– The Nigerian leader observed the 2020 Eid-el-Kabir prayers at home
– Nigeria’s President Buhari celebrated Sallah with his family in Abuja
– President Buhari will not be receiving Sallah homages as he has done in the past
President Muhammadu Buhari on Friday, July 31, joined other Muslim faithfuls across the country in celebration for Eid-El-Kabir.
The celebration of the Islamic festival was low key due to the coronavirus pandemic that has been ravaging the country and the rest of the world.
Sallah festivities have been banned in most parts of the north to check the spread of the deadly disease.
The Nigerian leader observed Eid El-Kabir prayers at home with his family in Abuja as part of the obligations of the celebration.
This was in line with advisories from the Presidential Task Force (PTF) on COVID-19 and the Nigerian Supreme Council for Islamic Affairs (NSCIA).
President Buhari who usually receives dignitaries who come to pay him Sallah homage at the Aso Rock villa will not be accepting guests this year in adherence to the physical distancing measures put in place to check the spread of COVID-19.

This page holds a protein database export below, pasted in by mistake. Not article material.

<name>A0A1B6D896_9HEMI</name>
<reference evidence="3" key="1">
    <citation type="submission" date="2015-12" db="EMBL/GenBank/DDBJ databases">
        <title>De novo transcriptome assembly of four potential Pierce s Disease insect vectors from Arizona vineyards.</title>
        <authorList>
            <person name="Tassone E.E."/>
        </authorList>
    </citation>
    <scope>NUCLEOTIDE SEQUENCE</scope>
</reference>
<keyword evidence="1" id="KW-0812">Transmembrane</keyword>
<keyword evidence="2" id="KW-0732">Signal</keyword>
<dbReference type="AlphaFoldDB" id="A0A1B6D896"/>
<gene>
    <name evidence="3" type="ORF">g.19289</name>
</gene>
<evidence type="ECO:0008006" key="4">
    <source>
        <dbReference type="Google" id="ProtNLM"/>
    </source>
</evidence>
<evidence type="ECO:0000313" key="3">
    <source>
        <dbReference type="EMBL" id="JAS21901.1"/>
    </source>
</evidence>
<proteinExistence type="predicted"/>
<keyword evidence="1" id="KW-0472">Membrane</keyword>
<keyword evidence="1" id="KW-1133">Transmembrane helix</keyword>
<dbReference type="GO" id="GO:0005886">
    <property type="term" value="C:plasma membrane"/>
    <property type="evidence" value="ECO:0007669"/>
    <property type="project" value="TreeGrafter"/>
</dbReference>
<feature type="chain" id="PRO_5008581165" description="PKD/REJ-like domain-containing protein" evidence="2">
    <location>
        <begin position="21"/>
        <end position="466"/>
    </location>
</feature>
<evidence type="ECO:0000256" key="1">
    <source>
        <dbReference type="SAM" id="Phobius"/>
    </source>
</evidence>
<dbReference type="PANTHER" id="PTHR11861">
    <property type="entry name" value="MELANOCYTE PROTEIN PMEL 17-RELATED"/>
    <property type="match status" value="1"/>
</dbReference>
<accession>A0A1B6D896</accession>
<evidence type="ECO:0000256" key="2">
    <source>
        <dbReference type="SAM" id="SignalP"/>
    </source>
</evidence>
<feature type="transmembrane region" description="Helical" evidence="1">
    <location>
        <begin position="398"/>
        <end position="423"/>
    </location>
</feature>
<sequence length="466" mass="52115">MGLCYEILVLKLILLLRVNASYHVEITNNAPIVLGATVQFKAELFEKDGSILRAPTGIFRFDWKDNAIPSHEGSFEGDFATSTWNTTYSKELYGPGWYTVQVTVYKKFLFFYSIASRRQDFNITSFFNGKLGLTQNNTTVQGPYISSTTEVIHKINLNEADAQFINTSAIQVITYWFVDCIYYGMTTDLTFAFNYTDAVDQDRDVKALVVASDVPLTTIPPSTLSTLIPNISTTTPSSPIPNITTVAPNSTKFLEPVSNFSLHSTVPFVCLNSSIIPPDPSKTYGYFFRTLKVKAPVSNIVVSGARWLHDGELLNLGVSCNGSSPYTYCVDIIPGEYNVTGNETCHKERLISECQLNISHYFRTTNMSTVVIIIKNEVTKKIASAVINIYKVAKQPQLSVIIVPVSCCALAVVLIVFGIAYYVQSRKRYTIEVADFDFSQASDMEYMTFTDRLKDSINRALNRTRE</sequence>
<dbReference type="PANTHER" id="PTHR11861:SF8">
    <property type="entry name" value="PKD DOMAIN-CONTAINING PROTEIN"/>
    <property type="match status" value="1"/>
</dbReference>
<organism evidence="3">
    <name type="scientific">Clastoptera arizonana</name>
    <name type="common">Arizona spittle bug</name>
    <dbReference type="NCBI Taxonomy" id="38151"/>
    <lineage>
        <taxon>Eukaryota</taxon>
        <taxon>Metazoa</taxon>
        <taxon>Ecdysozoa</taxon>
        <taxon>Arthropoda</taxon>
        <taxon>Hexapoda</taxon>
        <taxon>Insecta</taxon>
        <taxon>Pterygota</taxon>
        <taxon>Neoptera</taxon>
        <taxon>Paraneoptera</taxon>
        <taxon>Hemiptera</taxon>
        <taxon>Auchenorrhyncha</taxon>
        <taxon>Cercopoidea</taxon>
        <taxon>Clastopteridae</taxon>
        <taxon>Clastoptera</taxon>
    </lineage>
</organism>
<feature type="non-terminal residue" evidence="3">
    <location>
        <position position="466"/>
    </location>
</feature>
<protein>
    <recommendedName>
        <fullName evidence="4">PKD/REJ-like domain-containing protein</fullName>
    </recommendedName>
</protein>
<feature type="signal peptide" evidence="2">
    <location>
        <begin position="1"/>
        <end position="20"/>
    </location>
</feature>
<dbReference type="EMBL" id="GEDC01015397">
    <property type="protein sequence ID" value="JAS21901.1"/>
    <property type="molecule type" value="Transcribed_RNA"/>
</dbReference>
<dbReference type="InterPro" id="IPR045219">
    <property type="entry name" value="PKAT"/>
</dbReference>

The president was pictured with his wife, Aisha, his children and grandchildren as they celebrate Eid Mubarak.
See the photos of the president and his family below
Earlier, Bloomgist News reported that President Buhari on Thursday, July 30, told Nigerians that the regulations on places of worship were precautionary measures taken to contain the spread of COVID-19.
In his Sallah message to Muslims through a spokesperson, Garba Shehu, the president urged worshipers to abide by the COVID-19 guidelines for the safety of their lives and loved ones.
He said the measures taken to contain the spread of the disease had unfortunately limited people’s freedom to gather and worship in large numbers in Mosques and Churches.
Buhari said the daily lives of the people have also been affected by the steps to contain COVID-19. He, however, urged Nigerians to continue to show more understanding with the government as it takes steps to protect people through social distancing.
In a related development, the Nigerian Supreme Council for Islamic Affairs cautioned against holding the Eid prayer in congregation.
The council, led by the Sultan of Sokoto Alhaji Muhammad Sa’ad Abubakar, noted that the pandemic is not yet over, warning people to celebrate with high caution.
In a statement by NSCIA through its deputy secretary-general, Professor Salisu Shehu, the council also said Eid is not a compulsory religious activity if doing so would undermine the fundamental purpose of the Islamic laws.